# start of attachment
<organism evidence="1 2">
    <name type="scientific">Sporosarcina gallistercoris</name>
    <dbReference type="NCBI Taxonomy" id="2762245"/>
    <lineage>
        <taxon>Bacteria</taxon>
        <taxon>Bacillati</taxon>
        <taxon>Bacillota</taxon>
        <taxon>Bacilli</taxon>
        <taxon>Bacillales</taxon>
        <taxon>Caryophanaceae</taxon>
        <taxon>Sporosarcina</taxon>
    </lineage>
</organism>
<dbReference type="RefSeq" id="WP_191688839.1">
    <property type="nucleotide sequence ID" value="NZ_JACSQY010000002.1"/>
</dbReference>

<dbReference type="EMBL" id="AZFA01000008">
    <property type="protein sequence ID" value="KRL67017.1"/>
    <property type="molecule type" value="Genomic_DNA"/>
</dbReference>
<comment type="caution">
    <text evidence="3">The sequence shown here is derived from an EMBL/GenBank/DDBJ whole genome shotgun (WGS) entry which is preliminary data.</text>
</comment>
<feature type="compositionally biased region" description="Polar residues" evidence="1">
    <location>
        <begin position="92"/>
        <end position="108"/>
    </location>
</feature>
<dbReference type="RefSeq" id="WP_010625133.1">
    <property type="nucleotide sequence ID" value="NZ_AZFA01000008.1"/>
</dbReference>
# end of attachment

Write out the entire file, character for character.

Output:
<organism evidence="1 2">
    <name type="scientific">Sporosarcina gallistercoris</name>
    <dbReference type="NCBI Taxonomy" id="2762245"/>
    <lineage>
        <taxon>Bacteria</taxon>
        <taxon>Bacillati</taxon>
        <taxon>Bacillota</taxon>
        <taxon>Bacilli</taxon>
        <taxon>Bacillales</taxon>
        <taxon>Caryophanaceae</taxon>
        <taxon>Sporosarcina</taxon>
    </lineage>
</organism>
<dbReference type="RefSeq" id="WP_191688839.1">
    <property type="nucleotide sequence ID" value="NZ_JACSQY010000002.1"/>
</dbReference>

<dbReference type="EMBL" id="AZFA01000008">
    <property type="protein sequence ID" value="KRL67017.1"/>
    <property type="molecule type" value="Genomic_DNA"/>
</dbReference>
<comment type="caution">
    <text evidence="3">The sequence shown here is derived from an EMBL/GenBank/DDBJ whole genome shotgun (WGS) entry which is preliminary data.</text>
</comment>
<feature type="compositionally biased region" description="Polar residues" evidence="1">
    <location>
        <begin position="92"/>
        <end position="108"/>
    </location>
</feature>
<dbReference type="RefSeq" id="WP_010625133.1">
    <property type="nucleotide sequence ID" value="NZ_AZFA01000008.1"/>
</dbReference>